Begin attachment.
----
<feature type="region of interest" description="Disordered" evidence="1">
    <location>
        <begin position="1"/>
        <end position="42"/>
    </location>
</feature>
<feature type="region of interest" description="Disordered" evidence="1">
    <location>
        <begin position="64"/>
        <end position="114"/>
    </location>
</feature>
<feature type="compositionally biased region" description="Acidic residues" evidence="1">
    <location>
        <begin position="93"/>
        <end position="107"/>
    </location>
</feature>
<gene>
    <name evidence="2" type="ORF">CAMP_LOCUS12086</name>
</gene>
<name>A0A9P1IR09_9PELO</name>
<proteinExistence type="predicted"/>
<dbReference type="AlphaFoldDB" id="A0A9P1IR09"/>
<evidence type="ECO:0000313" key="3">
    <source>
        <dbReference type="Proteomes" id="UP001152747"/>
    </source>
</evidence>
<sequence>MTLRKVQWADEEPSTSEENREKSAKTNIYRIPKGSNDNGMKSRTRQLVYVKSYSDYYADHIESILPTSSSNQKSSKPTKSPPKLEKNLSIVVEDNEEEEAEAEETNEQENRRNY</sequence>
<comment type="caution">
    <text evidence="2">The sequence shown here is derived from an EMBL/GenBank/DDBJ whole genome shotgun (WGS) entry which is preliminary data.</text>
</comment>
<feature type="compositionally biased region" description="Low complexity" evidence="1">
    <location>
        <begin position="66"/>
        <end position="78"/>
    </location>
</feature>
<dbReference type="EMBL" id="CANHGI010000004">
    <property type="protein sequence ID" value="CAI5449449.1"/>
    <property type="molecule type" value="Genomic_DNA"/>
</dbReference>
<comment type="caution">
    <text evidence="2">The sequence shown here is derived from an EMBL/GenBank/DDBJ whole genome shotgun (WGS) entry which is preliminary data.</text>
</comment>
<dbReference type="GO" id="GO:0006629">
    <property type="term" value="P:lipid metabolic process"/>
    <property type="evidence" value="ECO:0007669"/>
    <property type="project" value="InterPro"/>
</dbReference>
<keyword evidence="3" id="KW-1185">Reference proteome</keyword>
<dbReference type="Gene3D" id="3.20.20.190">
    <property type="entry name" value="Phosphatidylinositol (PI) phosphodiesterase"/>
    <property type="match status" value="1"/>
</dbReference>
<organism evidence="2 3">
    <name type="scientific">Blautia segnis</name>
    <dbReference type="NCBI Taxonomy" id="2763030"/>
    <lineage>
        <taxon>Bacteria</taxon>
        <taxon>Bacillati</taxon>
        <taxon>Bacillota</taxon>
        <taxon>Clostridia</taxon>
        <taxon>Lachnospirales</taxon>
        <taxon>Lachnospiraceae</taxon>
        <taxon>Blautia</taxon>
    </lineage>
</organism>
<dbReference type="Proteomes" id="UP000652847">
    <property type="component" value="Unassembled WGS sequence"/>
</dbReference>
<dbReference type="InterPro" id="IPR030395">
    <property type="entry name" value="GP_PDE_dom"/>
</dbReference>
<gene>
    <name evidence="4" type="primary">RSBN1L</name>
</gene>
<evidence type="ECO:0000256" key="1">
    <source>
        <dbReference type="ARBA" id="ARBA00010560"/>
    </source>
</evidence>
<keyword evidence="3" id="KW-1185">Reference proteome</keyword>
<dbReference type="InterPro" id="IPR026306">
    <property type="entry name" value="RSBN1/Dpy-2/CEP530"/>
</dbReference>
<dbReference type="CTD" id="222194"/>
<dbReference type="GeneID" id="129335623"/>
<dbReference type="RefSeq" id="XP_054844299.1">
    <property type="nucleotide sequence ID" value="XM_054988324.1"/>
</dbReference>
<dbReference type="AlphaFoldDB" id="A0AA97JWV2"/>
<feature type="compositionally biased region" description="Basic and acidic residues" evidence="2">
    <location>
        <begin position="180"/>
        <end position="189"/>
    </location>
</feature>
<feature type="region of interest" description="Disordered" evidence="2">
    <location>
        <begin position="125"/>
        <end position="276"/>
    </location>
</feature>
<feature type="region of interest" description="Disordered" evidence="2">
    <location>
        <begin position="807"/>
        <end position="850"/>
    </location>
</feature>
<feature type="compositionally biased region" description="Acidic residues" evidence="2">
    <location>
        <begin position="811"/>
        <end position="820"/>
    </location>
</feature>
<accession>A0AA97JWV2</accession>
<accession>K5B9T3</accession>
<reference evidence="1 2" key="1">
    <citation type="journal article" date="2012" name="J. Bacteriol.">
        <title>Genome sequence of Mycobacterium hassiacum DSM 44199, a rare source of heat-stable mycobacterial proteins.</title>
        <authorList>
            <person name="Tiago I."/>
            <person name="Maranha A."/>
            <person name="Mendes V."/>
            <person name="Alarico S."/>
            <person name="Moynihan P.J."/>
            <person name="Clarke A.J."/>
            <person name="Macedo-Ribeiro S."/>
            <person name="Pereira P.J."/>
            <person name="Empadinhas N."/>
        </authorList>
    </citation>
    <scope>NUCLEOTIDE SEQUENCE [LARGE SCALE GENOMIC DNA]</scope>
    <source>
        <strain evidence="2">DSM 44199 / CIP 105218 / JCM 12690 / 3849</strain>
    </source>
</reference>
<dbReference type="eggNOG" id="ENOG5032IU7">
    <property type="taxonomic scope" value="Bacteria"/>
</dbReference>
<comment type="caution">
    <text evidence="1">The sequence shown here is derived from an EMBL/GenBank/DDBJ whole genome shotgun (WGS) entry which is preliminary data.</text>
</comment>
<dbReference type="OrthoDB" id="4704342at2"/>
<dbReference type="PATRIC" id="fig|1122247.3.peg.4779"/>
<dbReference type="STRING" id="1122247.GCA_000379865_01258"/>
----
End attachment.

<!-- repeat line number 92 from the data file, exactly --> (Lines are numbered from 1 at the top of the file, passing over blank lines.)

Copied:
</dbReference>